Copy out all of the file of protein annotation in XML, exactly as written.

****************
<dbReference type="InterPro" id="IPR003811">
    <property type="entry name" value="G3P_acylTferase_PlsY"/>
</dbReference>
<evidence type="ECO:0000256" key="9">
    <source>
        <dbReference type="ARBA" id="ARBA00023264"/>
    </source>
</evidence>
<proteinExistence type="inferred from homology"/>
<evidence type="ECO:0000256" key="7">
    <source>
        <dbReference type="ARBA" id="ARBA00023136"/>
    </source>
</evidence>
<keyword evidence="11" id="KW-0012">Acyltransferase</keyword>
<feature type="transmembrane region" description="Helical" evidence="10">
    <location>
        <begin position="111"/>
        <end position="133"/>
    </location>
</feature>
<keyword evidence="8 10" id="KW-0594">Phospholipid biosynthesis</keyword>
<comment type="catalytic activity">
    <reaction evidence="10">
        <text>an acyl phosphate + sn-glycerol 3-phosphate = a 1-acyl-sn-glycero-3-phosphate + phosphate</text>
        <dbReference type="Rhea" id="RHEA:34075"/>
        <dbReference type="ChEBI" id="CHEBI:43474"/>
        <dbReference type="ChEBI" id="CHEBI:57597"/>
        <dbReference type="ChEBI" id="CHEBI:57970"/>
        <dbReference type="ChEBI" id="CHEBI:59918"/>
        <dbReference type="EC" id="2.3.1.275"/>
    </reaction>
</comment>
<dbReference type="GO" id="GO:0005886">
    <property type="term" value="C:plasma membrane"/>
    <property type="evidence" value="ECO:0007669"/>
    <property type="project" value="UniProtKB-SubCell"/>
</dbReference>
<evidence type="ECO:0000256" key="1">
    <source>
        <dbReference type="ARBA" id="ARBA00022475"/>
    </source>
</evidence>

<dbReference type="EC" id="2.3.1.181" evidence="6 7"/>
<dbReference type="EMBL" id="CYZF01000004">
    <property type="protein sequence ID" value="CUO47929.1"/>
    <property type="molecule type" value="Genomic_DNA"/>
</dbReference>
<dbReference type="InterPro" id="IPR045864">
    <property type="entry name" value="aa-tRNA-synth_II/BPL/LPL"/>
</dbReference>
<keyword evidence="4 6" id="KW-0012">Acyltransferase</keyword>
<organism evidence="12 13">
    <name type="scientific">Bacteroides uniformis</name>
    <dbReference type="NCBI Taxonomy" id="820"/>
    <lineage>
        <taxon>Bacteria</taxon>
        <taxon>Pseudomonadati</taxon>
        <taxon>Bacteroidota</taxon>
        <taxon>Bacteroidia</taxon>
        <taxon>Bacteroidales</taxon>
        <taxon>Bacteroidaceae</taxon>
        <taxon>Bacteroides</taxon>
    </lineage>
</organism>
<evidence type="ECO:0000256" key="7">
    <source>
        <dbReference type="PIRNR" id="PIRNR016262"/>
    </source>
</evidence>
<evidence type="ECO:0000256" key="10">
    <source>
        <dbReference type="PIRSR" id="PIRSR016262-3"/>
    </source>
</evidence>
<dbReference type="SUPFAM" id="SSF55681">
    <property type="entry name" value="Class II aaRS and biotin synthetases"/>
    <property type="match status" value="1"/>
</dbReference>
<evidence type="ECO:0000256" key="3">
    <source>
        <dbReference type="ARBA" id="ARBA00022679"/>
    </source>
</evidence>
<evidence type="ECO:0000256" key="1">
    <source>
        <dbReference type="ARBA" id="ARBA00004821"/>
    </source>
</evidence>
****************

<dbReference type="InterPro" id="IPR003811">
    <property type="entry name" value="G3P_acylTferase_PlsY"/>
</dbReference>
<evidence type="ECO:0000256" key="9">
    <source>
        <dbReference type="ARBA" id="ARBA00023264"/>
    </source>
</evidence>
<proteinExistence type="inferred from homology"/>
<evidence type="ECO:0000256" key="7">
    <source>
        <dbReference type="ARBA" id="ARBA00023136"/>
    </source>
</evidence>
<keyword evidence="11" id="KW-0012">Acyltransferase</keyword>
<feature type="transmembrane region" description="Helical" evidence="10">
    <location>
        <begin position="111"/>
        <end position="133"/>
    </location>
</feature>
<keyword evidence="8 10" id="KW-0594">Phospholipid biosynthesis</keyword>
<comment type="catalytic activity">
    <reaction evidence="10">
        <text>an acyl phosphate + sn-glycerol 3-phosphate = a 1-acyl-sn-glycero-3-phosphate + phosphate</text>
        <dbReference type="Rhea" id="RHEA:34075"/>
        <dbReference type="ChEBI" id="CHEBI:43474"/>
        <dbReference type="ChEBI" id="CHEBI:57597"/>
        <dbReference type="ChEBI" id="CHEBI:57970"/>
        <dbReference type="ChEBI" id="CHEBI:59918"/>
        <dbReference type="EC" id="2.3.1.275"/>
    </reaction>
</comment>
<dbReference type="GO" id="GO:0005886">
    <property type="term" value="C:plasma membrane"/>
    <property type="evidence" value="ECO:0007669"/>
    <property type="project" value="UniProtKB-SubCell"/>
</dbReference>
<evidence type="ECO:0000256" key="1">
    <source>
        <dbReference type="ARBA" id="ARBA00022475"/>
    </source>
</evidence>

<dbReference type="EC" id="2.3.1.181" evidence="6 7"/>
<dbReference type="EMBL" id="CYZF01000004">
    <property type="protein sequence ID" value="CUO47929.1"/>
    <property type="molecule type" value="Genomic_DNA"/>
</dbReference>
<dbReference type="InterPro" id="IPR045864">
    <property type="entry name" value="aa-tRNA-synth_II/BPL/LPL"/>
</dbReference>
<keyword evidence="4 6" id="KW-0012">Acyltransferase</keyword>
<organism evidence="12 13">
    <name type="scientific">Bacteroides uniformis</name>
    <dbReference type="NCBI Taxonomy" id="820"/>
    <lineage>
        <taxon>Bacteria</taxon>
        <taxon>Pseudomonadati</taxon>
        <taxon>Bacteroidota</taxon>
        <taxon>Bacteroidia</taxon>
        <taxon>Bacteroidales</taxon>
        <taxon>Bacteroidaceae</taxon>
        <taxon>Bacteroides</taxon>
    </lineage>
</organism>
<evidence type="ECO:0000256" key="7">
    <source>
        <dbReference type="PIRNR" id="PIRNR016262"/>
    </source>
</evidence>
<evidence type="ECO:0000256" key="10">
    <source>
        <dbReference type="PIRSR" id="PIRSR016262-3"/>
    </source>
</evidence>
<dbReference type="SUPFAM" id="SSF55681">
    <property type="entry name" value="Class II aaRS and biotin synthetases"/>
    <property type="match status" value="1"/>
</dbReference>
<evidence type="ECO:0000256" key="3">
    <source>
        <dbReference type="ARBA" id="ARBA00022679"/>
    </source>
</evidence>
<evidence type="ECO:0000256" key="1">
    <source>
        <dbReference type="ARBA" id="ARBA00004821"/>
    </source>
</evidence>